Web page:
While the opposed, proximate and parallel surfaces of the inclined antenna arms create a significant and adjustable capacitance that enables the antenna impedance to be matched to the input impedance of the mode forming network, such configuration does not substantially alter the fundamental gain patterns of such antenna systems which enable direction finding and selective reception of different senses of polarization. The basic operation of antenna systems of this type is well known. Briefly, to function in a monopulse, multimode directional antenna system, antenna 12 must include at least three spiral arms, and preferably four to eight such arms are provided. Less than three spiral arms fails to provide an adequate number of modes required to generate angle of arrival resolution. The preferred four-to-eight arm spiral antenna is combined with a mode forming network. For example, a common arrangement includes a mode forming network having two receiving channels. The antenna is simultaneously or alternately operated in a sum mode and a difference mode. The phase and amplitude of received signals in these two modes are amplified in the two receiving channels and compared so as to develop two-dimensional bearing information. In both the sum and difference modes, the gain lobes of the antenna are represented by surfaces of revolution symmetrical about the antenna axis (bore sight axis) of the spiral antenna. The sum operating mode is characterized by a radiation distribution pattern (lobe) in the shape of a single, generally egg-shaped pattern, centered about the antenna axis and having a gain maximum on the axis. The difference mode has a pattern (lobe) that is generally annular in configuration, also symmetrical with the antenna axis, but with the maximum gain offset from the axis and a gain minimum on the axis. These antenna modes can be used simultaneously, or alternately, and the phase and amplitude of incoming signals will be differentially received by these antenna modes because of the difference in the gain patterns. By comparing the amplitude and phase of signals received in the different modes, directional information is derived.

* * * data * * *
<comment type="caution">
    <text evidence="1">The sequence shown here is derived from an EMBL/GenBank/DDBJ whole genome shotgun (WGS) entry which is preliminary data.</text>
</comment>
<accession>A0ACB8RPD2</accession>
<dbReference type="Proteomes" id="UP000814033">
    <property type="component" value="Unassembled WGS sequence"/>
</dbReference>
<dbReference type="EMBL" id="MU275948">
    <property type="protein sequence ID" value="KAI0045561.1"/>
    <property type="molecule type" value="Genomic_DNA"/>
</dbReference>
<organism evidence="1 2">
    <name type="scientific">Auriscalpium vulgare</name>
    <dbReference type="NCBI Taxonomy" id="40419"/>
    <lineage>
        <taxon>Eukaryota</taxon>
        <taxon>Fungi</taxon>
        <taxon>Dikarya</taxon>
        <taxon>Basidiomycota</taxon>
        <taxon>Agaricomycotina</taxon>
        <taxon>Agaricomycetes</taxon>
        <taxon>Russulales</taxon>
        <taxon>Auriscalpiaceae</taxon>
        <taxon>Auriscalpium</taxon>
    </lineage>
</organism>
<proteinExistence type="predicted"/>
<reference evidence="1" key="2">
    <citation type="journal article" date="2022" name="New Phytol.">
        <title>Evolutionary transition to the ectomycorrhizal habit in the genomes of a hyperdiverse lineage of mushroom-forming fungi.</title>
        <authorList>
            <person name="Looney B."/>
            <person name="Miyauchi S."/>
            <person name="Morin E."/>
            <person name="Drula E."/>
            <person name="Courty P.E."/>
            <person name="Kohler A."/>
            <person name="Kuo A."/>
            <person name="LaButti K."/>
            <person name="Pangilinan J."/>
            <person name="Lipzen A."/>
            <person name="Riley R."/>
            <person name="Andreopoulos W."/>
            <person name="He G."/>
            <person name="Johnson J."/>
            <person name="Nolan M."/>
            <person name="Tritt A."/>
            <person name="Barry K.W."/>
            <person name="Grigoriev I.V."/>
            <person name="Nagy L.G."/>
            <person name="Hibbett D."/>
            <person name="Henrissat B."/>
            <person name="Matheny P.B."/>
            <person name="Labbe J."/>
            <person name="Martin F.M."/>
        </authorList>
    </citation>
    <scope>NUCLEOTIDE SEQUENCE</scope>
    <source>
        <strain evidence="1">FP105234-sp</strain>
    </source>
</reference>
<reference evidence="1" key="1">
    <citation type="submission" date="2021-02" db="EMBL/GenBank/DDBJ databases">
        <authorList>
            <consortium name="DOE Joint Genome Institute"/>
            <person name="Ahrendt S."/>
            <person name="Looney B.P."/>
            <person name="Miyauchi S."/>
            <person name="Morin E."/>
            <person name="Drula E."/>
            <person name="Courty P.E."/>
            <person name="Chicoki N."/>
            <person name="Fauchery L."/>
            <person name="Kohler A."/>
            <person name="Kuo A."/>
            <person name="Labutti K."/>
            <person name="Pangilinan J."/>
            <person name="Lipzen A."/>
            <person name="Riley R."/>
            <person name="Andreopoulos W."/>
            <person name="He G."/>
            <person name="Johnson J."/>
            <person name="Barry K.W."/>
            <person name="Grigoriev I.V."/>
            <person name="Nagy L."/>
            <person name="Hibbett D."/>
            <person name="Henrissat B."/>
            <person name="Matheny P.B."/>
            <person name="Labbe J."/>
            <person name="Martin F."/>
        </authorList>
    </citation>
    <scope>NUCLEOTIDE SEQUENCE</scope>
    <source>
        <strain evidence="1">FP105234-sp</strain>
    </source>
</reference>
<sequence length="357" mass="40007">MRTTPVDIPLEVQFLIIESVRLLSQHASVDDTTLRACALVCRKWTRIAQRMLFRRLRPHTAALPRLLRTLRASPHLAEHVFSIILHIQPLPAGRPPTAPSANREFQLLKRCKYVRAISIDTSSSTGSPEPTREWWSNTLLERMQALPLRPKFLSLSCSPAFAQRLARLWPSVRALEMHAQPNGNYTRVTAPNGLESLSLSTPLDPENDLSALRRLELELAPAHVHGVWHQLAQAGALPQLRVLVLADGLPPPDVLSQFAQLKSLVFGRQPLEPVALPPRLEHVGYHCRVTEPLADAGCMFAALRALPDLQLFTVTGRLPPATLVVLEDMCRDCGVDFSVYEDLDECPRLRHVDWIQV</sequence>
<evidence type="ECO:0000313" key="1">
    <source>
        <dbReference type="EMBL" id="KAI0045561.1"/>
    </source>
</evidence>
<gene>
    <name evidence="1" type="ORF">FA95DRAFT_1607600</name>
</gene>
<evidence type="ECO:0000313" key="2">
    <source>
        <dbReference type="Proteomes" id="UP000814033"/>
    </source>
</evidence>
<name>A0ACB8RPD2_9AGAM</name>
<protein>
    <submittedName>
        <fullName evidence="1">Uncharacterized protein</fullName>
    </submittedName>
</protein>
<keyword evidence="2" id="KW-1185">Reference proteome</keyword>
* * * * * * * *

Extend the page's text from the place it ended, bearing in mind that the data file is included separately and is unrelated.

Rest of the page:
As shown in FIGS. 1a and 1b, spiral arms 12a-12h are each in the form of elongated strips of conductive material, usually a highly conductive metal such as copper, gold, aluminum, silver or an alloy of these metals, and having a width and spacing that increases as a function of angular rotation about antenna axis 16. The spiral of any given arm may include more than one full revolution about axis 16. For example, in this case, each of the arms spirals outwardly from the center of the antenna approximately 13/4 of a revolution. Furthermore, the spiral of each arm is of equiangular configuration, increasing in radially outward spacing from the center of the antenna as a function of angle of revolution. Such an equiangular spiral antenna has certain, predictable electrical properties which have been found useful when operated in multimodes as a direction finder. The equiangular spiral format is also sometimes referred to as an exponential or log spiral. The dielectric between the arm surfaces in this embodiment is air, but can be a different dielectric material depending on the application.